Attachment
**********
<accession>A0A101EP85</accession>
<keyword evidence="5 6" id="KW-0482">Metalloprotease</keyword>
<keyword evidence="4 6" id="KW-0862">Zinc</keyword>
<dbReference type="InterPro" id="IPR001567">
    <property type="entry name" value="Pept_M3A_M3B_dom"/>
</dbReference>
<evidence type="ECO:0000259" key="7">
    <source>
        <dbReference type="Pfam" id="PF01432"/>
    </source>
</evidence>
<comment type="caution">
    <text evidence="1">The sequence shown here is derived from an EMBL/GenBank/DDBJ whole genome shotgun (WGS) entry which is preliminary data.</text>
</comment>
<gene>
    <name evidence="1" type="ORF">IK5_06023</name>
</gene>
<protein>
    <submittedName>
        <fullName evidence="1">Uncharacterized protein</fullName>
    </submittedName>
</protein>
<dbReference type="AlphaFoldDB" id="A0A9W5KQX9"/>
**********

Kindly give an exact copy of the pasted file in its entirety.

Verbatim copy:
<accession>A0A101EP85</accession>
<keyword evidence="5 6" id="KW-0482">Metalloprotease</keyword>
<keyword evidence="4 6" id="KW-0862">Zinc</keyword>
<dbReference type="InterPro" id="IPR001567">
    <property type="entry name" value="Pept_M3A_M3B_dom"/>
</dbReference>
<evidence type="ECO:0000259" key="7">
    <source>
        <dbReference type="Pfam" id="PF01432"/>
    </source>
</evidence>
<comment type="caution">
    <text evidence="1">The sequence shown here is derived from an EMBL/GenBank/DDBJ whole genome shotgun (WGS) entry which is preliminary data.</text>
</comment>
<gene>
    <name evidence="1" type="ORF">IK5_06023</name>
</gene>
<protein>
    <submittedName>
        <fullName evidence="1">Uncharacterized protein</fullName>
    </submittedName>
</protein>
<dbReference type="AlphaFoldDB" id="A0A9W5KQX9"/>